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4 of 4 people found the following review helpful By CoryRay on April 4, 2007
Format: Audio CD Verified Purchase
I liked his debut album, "Lycanthropy," but I find that there are only a small handful of songs that I can listen to relatively often: "Wolf Song," "Bloodbeat," "To The Lighthouse," and "Don't Say No." The rest either don't do much for me or flat-out annoy me (no offense to Patrick!). "Wind In The Wires" was a big improvement. Though there were still a few definite standouts (the three singles, along with "Teignmouth" and "Gypsy King."), I really enjoyed the album as a whole. Now we have "The Magic Position," and I must say it's absolutely phenomenal, topping both his previous albums. For whatever reason, it didn't click with me on the first listen and I was a little disappointed, but shortly into the second time around, I was like, "What was I thinking? This is brilliant!" True, it has a happier, more positive, more romantic vibe, but the sound is still undoubtedly his. I would hardly call this album commercial. For those unfamiliar with Wolf, it could still be a bit challenging, but once you let him in, he utterly enchants you.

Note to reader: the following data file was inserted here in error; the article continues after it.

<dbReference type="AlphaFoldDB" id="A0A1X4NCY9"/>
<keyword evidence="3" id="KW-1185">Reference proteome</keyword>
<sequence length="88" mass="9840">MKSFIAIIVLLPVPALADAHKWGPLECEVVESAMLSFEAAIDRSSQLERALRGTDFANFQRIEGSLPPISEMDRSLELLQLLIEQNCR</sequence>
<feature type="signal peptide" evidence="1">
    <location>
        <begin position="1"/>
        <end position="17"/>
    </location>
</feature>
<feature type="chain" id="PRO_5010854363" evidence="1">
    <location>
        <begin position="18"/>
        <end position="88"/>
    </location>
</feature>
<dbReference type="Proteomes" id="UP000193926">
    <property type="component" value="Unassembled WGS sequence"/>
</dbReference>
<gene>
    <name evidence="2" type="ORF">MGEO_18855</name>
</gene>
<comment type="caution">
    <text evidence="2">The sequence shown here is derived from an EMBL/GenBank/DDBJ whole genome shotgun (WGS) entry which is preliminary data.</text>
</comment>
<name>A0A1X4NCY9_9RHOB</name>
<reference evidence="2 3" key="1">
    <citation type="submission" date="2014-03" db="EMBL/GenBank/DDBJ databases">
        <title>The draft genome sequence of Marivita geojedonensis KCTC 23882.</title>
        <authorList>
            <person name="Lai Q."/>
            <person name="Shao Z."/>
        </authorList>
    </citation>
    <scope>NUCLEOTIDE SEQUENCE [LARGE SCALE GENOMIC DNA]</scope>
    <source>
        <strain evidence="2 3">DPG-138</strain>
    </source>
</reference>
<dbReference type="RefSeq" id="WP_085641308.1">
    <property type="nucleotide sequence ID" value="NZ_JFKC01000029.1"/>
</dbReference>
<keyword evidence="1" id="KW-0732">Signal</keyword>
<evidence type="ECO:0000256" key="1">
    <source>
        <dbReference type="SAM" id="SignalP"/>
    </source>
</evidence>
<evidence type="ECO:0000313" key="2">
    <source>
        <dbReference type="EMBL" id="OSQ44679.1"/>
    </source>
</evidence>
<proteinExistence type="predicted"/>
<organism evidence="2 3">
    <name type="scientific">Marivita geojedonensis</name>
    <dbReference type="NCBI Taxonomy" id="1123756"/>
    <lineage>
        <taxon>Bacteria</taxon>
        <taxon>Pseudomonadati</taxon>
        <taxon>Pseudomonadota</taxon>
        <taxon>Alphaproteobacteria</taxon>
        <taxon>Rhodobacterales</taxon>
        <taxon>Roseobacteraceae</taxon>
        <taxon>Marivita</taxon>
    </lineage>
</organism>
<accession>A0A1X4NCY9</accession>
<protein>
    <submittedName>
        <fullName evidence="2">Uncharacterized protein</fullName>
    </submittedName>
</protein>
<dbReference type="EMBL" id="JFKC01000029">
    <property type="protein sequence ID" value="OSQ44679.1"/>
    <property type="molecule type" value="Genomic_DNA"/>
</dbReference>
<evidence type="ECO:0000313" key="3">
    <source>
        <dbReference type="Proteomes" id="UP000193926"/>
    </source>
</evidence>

I didn't think "To The Lighthouse" could ever be replaced as my favorite Wolf song, but I'm pretty sure "Accident & Emergency" has taken that spot now. It's amazing. I can't get enough. The other two singles ("Bluebells" and "Magic Position") are very close behind, and following not too far behind them are the beautiful "Augustine," the unexpected romantic crooner tune "Enchanted," the epic "The Stars," which harkens back to the spastic electronic beats of his debut, and the powerful opener "Overture," which is so much more than the name would have you believe. Yeah, there are a lot of great songs here.